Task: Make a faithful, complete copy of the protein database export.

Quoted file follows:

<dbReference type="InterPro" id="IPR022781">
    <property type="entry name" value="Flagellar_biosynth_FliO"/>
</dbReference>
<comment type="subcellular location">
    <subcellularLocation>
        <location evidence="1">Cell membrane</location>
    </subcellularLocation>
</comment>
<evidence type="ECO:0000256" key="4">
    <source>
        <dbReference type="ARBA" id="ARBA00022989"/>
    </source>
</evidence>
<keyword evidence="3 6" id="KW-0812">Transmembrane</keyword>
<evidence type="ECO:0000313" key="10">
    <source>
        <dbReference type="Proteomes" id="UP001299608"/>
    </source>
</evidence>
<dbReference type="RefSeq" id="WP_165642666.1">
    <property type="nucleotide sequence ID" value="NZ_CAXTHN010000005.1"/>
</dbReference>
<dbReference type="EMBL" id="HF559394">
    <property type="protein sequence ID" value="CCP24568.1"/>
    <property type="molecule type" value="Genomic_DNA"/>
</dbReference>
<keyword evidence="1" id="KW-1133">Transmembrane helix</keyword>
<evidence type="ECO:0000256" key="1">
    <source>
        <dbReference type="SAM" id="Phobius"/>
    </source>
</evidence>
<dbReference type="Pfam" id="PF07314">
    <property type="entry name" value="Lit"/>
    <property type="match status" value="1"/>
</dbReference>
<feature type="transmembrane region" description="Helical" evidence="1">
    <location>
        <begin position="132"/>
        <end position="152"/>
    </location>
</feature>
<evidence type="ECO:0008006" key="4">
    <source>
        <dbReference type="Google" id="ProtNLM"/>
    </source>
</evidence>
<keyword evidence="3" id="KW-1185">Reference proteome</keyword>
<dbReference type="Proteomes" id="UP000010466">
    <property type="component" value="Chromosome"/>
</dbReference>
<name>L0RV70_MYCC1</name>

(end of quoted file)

<dbReference type="InterPro" id="IPR022781">
    <property type="entry name" value="Flagellar_biosynth_FliO"/>
</dbReference>
<comment type="subcellular location">
    <subcellularLocation>
        <location evidence="1">Cell membrane</location>
    </subcellularLocation>
</comment>
<evidence type="ECO:0000256" key="4">
    <source>
        <dbReference type="ARBA" id="ARBA00022989"/>
    </source>
</evidence>
<keyword evidence="3 6" id="KW-0812">Transmembrane</keyword>
<evidence type="ECO:0000313" key="10">
    <source>
        <dbReference type="Proteomes" id="UP001299608"/>
    </source>
</evidence>
<dbReference type="RefSeq" id="WP_165642666.1">
    <property type="nucleotide sequence ID" value="NZ_CAXTHN010000005.1"/>
</dbReference>
<dbReference type="EMBL" id="HF559394">
    <property type="protein sequence ID" value="CCP24568.1"/>
    <property type="molecule type" value="Genomic_DNA"/>
</dbReference>
<keyword evidence="1" id="KW-1133">Transmembrane helix</keyword>
<evidence type="ECO:0000256" key="1">
    <source>
        <dbReference type="SAM" id="Phobius"/>
    </source>
</evidence>
<dbReference type="Pfam" id="PF07314">
    <property type="entry name" value="Lit"/>
    <property type="match status" value="1"/>
</dbReference>
<feature type="transmembrane region" description="Helical" evidence="1">
    <location>
        <begin position="132"/>
        <end position="152"/>
    </location>
</feature>
<evidence type="ECO:0008006" key="4">
    <source>
        <dbReference type="Google" id="ProtNLM"/>
    </source>
</evidence>
<keyword evidence="3" id="KW-1185">Reference proteome</keyword>
<dbReference type="Proteomes" id="UP000010466">
    <property type="component" value="Chromosome"/>
</dbReference>
<name>L0RV70_MYCC1</name>